Better Fortunes? Living Arrangements and Wellbeing of Migrant Youth in Six OECD Countries
Audrey N. Beck, Princeton University
Marta Tienda, Princeton University
Using recent census data, this paper documents cross-national variation in the living arrangements of youth with migration backgrounds in six industrialized countries—France, Greece, Portugal, Spain, Israel and the United States, and evaluates nativity and generational differences that are related to child wellbeing. After characterizing each nation’s context of reception, including changes in policies that favor family migration, we illustrate how operational definitions that exclude children not living with parents not only distort estimates of migrant youth, but also exclude the most vulnerable. We find migrant youth are more likely to live without parents (an especially vulnerable group excluded in most research) or in extended families relative to native-born youth; youth in complex and nonparental households are more likely to be recent immigrants, and tend to fare worse in terms of school enrollment. The concluding section identifies the strengths and limitations of census data and further research needs.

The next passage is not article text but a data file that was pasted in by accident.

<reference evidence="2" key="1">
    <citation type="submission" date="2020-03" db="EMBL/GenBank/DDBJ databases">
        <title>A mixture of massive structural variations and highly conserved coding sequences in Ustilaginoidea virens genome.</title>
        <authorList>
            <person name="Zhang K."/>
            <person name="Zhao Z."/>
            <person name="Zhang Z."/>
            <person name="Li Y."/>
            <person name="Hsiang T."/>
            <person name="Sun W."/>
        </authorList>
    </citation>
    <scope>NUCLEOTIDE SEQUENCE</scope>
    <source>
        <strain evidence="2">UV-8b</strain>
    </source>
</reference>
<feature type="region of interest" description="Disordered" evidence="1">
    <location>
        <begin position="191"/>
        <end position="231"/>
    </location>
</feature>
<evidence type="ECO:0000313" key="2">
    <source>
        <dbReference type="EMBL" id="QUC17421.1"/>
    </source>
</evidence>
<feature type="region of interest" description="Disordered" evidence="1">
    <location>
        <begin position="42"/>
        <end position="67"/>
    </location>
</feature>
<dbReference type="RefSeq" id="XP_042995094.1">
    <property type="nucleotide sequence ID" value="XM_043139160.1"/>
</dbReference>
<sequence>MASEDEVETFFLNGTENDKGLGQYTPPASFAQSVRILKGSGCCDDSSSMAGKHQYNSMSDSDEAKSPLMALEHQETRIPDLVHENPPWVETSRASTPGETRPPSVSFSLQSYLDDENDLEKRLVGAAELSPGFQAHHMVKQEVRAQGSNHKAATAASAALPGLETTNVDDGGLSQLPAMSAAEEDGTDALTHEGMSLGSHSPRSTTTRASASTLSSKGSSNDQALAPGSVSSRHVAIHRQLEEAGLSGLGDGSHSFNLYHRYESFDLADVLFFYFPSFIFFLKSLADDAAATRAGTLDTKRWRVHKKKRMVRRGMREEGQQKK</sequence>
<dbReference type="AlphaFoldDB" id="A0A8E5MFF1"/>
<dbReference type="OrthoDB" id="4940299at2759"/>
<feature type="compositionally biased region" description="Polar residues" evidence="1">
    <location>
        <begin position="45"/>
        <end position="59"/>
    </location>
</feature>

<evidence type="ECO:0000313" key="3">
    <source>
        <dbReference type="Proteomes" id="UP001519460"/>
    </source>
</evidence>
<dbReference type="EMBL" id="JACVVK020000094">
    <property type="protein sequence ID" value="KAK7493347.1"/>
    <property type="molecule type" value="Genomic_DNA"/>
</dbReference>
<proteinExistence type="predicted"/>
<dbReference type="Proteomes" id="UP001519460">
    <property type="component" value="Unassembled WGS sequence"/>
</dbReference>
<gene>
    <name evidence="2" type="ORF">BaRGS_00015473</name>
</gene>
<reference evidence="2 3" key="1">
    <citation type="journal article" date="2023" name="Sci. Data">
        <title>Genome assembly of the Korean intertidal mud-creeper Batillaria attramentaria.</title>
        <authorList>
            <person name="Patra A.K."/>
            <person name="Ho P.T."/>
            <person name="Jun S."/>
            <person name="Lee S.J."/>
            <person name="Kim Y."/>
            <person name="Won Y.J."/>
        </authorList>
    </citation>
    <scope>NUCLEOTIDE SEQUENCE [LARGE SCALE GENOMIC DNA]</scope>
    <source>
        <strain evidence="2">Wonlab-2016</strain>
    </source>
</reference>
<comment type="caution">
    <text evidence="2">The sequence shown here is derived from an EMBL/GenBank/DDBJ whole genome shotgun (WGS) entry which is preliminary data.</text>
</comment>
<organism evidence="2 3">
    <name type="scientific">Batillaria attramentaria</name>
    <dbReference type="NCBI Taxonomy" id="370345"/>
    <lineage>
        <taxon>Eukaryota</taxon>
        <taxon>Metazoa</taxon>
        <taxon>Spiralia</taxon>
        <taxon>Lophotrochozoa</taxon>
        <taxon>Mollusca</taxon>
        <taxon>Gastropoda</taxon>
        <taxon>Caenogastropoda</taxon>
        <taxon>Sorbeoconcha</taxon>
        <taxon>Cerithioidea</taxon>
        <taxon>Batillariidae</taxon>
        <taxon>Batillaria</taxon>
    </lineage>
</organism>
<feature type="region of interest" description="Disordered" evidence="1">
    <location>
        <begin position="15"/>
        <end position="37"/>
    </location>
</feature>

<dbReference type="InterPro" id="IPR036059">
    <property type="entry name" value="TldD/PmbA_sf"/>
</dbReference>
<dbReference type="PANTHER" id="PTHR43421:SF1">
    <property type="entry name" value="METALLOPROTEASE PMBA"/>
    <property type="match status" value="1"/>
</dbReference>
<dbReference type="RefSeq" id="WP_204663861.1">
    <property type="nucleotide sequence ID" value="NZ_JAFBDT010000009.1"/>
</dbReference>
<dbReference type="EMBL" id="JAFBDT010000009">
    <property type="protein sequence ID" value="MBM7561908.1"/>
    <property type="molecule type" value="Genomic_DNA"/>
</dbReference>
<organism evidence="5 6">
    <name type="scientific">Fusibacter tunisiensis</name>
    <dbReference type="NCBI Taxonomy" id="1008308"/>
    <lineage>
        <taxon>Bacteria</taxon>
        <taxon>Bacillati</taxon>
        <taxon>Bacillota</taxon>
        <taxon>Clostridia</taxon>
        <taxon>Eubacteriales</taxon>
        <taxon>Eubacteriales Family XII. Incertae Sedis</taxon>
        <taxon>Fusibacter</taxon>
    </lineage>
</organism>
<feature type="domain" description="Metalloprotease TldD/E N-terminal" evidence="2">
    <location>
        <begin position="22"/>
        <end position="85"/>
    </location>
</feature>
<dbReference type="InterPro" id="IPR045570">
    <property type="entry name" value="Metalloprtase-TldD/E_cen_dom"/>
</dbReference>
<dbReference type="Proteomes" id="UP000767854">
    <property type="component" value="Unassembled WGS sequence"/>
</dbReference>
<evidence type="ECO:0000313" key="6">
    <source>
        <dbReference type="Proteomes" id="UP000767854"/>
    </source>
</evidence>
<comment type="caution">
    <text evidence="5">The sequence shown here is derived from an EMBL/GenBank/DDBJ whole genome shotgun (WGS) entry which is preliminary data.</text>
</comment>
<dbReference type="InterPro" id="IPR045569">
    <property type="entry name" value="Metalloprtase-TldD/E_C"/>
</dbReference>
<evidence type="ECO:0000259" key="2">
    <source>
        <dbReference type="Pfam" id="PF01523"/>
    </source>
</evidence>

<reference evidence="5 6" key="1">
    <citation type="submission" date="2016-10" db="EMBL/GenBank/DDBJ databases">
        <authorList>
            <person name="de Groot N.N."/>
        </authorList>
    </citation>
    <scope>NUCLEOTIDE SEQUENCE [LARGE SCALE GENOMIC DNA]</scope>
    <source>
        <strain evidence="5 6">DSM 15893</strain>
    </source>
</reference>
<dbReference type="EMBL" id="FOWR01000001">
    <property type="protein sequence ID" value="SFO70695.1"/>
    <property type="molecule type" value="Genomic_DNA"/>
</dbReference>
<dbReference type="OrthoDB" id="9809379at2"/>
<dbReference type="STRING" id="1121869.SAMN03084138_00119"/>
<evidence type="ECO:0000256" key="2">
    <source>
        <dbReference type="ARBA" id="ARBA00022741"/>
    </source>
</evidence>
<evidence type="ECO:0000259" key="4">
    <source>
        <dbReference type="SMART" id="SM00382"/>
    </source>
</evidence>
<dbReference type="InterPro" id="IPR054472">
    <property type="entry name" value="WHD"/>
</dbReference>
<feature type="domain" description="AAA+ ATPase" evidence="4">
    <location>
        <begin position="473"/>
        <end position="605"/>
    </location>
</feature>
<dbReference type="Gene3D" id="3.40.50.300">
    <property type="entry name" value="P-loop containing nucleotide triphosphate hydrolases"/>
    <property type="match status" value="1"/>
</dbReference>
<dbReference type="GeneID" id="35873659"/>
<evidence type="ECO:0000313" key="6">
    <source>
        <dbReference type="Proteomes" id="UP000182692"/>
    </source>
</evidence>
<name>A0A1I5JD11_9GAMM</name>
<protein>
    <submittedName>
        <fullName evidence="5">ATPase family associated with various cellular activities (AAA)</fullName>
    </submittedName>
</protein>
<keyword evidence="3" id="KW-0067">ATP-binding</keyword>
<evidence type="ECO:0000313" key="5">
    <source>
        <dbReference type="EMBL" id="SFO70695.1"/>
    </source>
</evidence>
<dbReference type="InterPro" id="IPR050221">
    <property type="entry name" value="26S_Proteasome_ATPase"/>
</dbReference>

Presented in Session 166: Immigrants' Families and Households